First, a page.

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Rights and Wrongs

Privilege vs. Human Right

Becca Willson

There are many avenues of discussion surrounding vaccines, especially in a world currently dotted with misinformation. You can barely scroll through your Facebook page or Twitter feed without seeing some sort of vaccine discourse, whether it’s scientific or alarmingly untrue. And the fact is, for many, it’s becoming more difficult to tell the difference.

Vaccine checkpoint for an Oilers hockey game at Rogers Place, Edmonton. Photo by Natasja Pitcher.

There is undeniable data that the mRNA vaccine works in preventing the severe illness and long-haul symptoms of the COVID-19 virus. Now, these are ongoing effects, and things are likely to change because that is the nature of scientific data. Theories and discourse are supposed to evolve and change as more results become known, but that doesn’t mean what we’re doing right now will suddenly be proven wrong. The after-effects of the vaccine will not suddenly be proven to be disastrous; mRNA technology has been studied for decades with no such results. Maybe we will need booster shots in the coming months, and perhaps we will find we can achieve herd immunity in a different way, and maybe … anything could happen. 

Realistically though, without necessarily ruling out these possibilities, vaccines are still the best bet that we have for ending this unprecedented event that has changed all of our lives.

The miracle of vaccinations, one of modern science and medicine’s best breakthrough achievements, has been debated and argued back and forth since at least the advance of the smallpox vaccine in the 1800s. Not much has changed today. 

So, now a disclaimer.

What’s ‘right’ and ‘wrong’ differs in every person’s unique perspective, based on past experiences, beliefs, and upbringing. While it isn’t exactly ethical to forcibly decide for people what to do with their bodies, there is a difference between a personal choice and the decision to receive a potentially pandemic-ending and life-saving vaccine.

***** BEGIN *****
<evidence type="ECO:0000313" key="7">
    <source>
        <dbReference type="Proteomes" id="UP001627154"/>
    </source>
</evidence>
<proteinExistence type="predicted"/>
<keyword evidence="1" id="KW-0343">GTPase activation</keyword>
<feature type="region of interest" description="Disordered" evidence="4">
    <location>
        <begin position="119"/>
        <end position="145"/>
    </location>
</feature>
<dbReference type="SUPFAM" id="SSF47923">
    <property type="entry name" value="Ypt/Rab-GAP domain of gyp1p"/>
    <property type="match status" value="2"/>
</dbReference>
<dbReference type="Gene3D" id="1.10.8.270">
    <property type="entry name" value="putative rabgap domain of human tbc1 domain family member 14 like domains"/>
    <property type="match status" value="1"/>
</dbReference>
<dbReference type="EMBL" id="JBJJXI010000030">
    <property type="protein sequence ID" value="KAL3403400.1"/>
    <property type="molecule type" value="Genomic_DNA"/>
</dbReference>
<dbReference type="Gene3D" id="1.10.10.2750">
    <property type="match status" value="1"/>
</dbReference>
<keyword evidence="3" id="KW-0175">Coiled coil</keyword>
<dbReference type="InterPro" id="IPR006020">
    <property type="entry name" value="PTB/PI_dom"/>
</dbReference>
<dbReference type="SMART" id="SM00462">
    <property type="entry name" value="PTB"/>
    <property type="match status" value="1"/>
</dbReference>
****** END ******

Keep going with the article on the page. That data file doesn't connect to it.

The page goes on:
Public health decisions are important because the choice each individual makes affects everybody else. Considering the scale of this global health emergency we are facing, with almost five million deaths at the time of publication, the decision to get vaccinated for the good of others may be the most influential one we make in our lives. 

 Of course, personal health decisions that have been discussed between someone with existing conditions that prevent the administration of a vaccine like the COVID-19 mRNA shot and a healthcare professional are different. Someone who medically cannot get the vaccine is clearly understandable; someone who chooses not to simply because they feel forced or backed into a corner is not. Currently, there are only two approved medical reasons to be exempt: either an allergy to an ingredient in the vaccine or an adverse reaction to the first dose.

There are undeniable differences between a right and a privilege, and what you get to enjoy in society differs based on how you act in that society. Things like attending hockey games, which a lot of us enjoy whether we are avid fans or not, are privileges. 

Natasja Pitcher, a sports fan who was missing watching the Oilers battle it out on the ice, went to the first game back with spectators in the seats on Sept. 28 (Tuesday). She agrees that social and recreational activities like attending hockey games are a privilege, and being vaccinated is the one requirement right now to enjoy them. 

First Oilers hockey game with an in-person audience on Tuesday, September 28. Photo by Natasja Pitcher.

“Honestly, it felt so wrong. I was so excited, don’t get me wrong, but with the large crowds and knowing the COVID-19 numbers were so high, I felt very guilty,” Pitcher says after attending the game during Alberta’s fourth COVID-19 wave. 

“I felt a lot safer knowing [everyone] is vaccinated. However, these events still use a negative COVID test as an entrance key, and I don’t feel safe around those people,” Pitcher says, acknowledging that these large indoor events can still be risky for spreading COVID-19 because they are still allowing those who aren’t vaccinated in the doors.

You have to weigh your options and realize that you can still carry the virus and pick it up at one of these close-contact public events to then bring it home to your friends and family.  So, although the vaccines have been proven to prevent severe illness, there is still a risk of exposure. Allowing the unvaccinated into public events maintains that risk and allows a grey area to exist, meaning there is room to bend vaccination rules.

“I believe those who are refusing to be vaccinated and saying it’s their right to attend a game, [are] in fact harming the rights of others,” Pitcher says. Infringing on the safety and comfort of those who have followed public health directives is unfair and selfish. 

“If [hockey games] were a right, tickets would be free,” says Pitcher. 


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